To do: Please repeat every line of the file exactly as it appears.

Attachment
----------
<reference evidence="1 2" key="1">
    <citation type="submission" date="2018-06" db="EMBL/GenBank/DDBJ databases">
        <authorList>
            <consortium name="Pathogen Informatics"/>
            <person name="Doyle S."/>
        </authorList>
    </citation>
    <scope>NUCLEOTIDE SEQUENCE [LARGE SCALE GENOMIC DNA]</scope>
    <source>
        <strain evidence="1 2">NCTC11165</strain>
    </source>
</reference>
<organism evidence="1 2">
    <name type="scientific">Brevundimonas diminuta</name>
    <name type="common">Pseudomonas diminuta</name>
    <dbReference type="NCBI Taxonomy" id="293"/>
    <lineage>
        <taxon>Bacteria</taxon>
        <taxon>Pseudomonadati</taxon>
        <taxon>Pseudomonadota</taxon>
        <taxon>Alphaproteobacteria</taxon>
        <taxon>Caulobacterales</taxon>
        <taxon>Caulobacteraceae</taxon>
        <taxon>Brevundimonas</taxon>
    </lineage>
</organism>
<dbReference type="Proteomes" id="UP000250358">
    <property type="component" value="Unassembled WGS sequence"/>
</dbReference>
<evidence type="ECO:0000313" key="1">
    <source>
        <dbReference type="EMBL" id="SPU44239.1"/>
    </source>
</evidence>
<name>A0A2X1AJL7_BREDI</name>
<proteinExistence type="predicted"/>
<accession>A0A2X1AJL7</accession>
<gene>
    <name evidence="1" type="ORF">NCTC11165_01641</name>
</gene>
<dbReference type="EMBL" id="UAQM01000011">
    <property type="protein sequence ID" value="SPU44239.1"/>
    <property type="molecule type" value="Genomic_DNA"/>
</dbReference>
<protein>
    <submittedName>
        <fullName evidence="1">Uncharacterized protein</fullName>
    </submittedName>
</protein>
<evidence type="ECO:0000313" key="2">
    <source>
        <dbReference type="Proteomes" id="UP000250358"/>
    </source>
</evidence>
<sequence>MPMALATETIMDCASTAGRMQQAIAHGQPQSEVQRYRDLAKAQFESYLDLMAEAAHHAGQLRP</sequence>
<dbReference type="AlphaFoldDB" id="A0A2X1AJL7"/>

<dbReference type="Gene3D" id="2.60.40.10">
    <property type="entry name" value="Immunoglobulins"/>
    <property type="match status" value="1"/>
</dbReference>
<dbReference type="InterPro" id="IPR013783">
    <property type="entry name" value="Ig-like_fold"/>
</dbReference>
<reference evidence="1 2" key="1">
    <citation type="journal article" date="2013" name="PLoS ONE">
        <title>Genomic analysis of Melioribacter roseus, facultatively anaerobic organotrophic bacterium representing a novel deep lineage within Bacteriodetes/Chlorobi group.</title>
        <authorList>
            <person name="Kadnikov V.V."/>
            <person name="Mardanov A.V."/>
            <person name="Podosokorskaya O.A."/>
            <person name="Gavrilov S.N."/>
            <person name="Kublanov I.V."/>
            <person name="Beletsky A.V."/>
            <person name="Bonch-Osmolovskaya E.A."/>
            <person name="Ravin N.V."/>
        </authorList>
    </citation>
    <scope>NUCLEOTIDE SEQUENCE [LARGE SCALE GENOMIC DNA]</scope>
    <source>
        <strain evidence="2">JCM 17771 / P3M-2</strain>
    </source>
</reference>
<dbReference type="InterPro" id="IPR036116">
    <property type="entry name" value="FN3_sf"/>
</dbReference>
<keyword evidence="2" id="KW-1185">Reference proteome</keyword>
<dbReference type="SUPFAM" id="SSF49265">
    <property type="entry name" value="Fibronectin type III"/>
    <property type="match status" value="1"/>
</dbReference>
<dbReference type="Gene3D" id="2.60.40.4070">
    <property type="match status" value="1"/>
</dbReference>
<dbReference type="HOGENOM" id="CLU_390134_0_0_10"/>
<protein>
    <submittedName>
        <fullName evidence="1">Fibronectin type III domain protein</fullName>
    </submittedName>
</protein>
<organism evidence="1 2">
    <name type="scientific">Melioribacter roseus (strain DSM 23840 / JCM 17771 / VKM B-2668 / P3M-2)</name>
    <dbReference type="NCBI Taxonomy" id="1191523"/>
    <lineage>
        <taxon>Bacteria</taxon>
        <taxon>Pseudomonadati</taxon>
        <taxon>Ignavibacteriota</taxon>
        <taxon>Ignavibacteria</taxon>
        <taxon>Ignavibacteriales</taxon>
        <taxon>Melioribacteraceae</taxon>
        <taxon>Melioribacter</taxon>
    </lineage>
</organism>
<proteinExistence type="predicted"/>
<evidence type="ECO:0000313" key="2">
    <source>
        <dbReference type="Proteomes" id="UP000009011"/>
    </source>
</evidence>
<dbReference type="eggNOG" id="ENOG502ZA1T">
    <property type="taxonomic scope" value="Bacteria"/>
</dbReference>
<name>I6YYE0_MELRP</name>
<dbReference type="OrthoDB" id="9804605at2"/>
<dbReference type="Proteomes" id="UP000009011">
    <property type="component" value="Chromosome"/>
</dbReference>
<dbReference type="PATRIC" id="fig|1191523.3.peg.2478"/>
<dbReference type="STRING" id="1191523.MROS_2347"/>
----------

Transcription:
<reference evidence="1 2" key="1">
    <citation type="submission" date="2018-06" db="EMBL/GenBank/DDBJ databases">
        <authorList>
            <consortium name="Pathogen Informatics"/>
            <person name="Doyle S."/>
        </authorList>
    </citation>
    <scope>NUCLEOTIDE SEQUENCE [LARGE SCALE GENOMIC DNA]</scope>
    <source>
        <strain evidence="1 2">NCTC11165</strain>
    </source>
</reference>
<organism evidence="1 2">
    <name type="scientific">Brevundimonas diminuta</name>
    <name type="common">Pseudomonas diminuta</name>
    <dbReference type="NCBI Taxonomy" id="293"/>
    <lineage>
        <taxon>Bacteria</taxon>
        <taxon>Pseudomonadati</taxon>
        <taxon>Pseudomonadota</taxon>
        <taxon>Alphaproteobacteria</taxon>
        <taxon>Caulobacterales</taxon>
        <taxon>Caulobacteraceae</taxon>
        <taxon>Brevundimonas</taxon>
    </lineage>
</organism>
<dbReference type="Proteomes" id="UP000250358">
    <property type="component" value="Unassembled WGS sequence"/>
</dbReference>
<evidence type="ECO:0000313" key="1">
    <source>
        <dbReference type="EMBL" id="SPU44239.1"/>
    </source>
</evidence>
<name>A0A2X1AJL7_BREDI</name>
<proteinExistence type="predicted"/>
<accession>A0A2X1AJL7</accession>
<gene>
    <name evidence="1" type="ORF">NCTC11165_01641</name>
</gene>
<dbReference type="EMBL" id="UAQM01000011">
    <property type="protein sequence ID" value="SPU44239.1"/>
    <property type="molecule type" value="Genomic_DNA"/>
</dbReference>
<protein>
    <submittedName>
        <fullName evidence="1">Uncharacterized protein</fullName>
    </submittedName>
</protein>
<evidence type="ECO:0000313" key="2">
    <source>
        <dbReference type="Proteomes" id="UP000250358"/>
    </source>
</evidence>
<sequence>MPMALATETIMDCASTAGRMQQAIAHGQPQSEVQRYRDLAKAQFESYLDLMAEAAHHAGQLRP</sequence>
<dbReference type="AlphaFoldDB" id="A0A2X1AJL7"/>

<dbReference type="Gene3D" id="2.60.40.10">
    <property type="entry name" value="Immunoglobulins"/>
    <property type="match status" value="1"/>
</dbReference>
<dbReference type="InterPro" id="IPR013783">
    <property type="entry name" value="Ig-like_fold"/>
</dbReference>
<reference evidence="1 2" key="1">
    <citation type="journal article" date="2013" name="PLoS ONE">
        <title>Genomic analysis of Melioribacter roseus, facultatively anaerobic organotrophic bacterium representing a novel deep lineage within Bacteriodetes/Chlorobi group.</title>
        <authorList>
            <person name="Kadnikov V.V."/>
            <person name="Mardanov A.V."/>
            <person name="Podosokorskaya O.A."/>
            <person name="Gavrilov S.N."/>
            <person name="Kublanov I.V."/>
            <person name="Beletsky A.V."/>
            <person name="Bonch-Osmolovskaya E.A."/>
            <person name="Ravin N.V."/>
        </authorList>
    </citation>
    <scope>NUCLEOTIDE SEQUENCE [LARGE SCALE GENOMIC DNA]</scope>
    <source>
        <strain evidence="2">JCM 17771 / P3M-2</strain>
    </source>
</reference>
<dbReference type="InterPro" id="IPR036116">
    <property type="entry name" value="FN3_sf"/>
</dbReference>
<keyword evidence="2" id="KW-1185">Reference proteome</keyword>
<dbReference type="SUPFAM" id="SSF49265">
    <property type="entry name" value="Fibronectin type III"/>
    <property type="match status" value="1"/>
</dbReference>
<dbReference type="Gene3D" id="2.60.40.4070">
    <property type="match status" value="1"/>
</dbReference>
<dbReference type="HOGENOM" id="CLU_390134_0_0_10"/>
<protein>
    <submittedName>
        <fullName evidence="1">Fibronectin type III domain protein</fullName>
    </submittedName>
</protein>
<organism evidence="1 2">
    <name type="scientific">Melioribacter roseus (strain DSM 23840 / JCM 17771 / VKM B-2668 / P3M-2)</name>
    <dbReference type="NCBI Taxonomy" id="1191523"/>
    <lineage>
        <taxon>Bacteria</taxon>
        <taxon>Pseudomonadati</taxon>
        <taxon>Ignavibacteriota</taxon>
        <taxon>Ignavibacteria</taxon>
        <taxon>Ignavibacteriales</taxon>
        <taxon>Melioribacteraceae</taxon>
        <taxon>Melioribacter</taxon>
    </lineage>
</organism>
<proteinExistence type="predicted"/>
<evidence type="ECO:0000313" key="2">
    <source>
        <dbReference type="Proteomes" id="UP000009011"/>
    </source>
</evidence>
<dbReference type="eggNOG" id="ENOG502ZA1T">
    <property type="taxonomic scope" value="Bacteria"/>
</dbReference>
<name>I6YYE0_MELRP</name>
<dbReference type="OrthoDB" id="9804605at2"/>
<dbReference type="Proteomes" id="UP000009011">
    <property type="component" value="Chromosome"/>
</dbReference>
<dbReference type="PATRIC" id="fig|1191523.3.peg.2478"/>
<dbReference type="STRING" id="1191523.MROS_2347"/>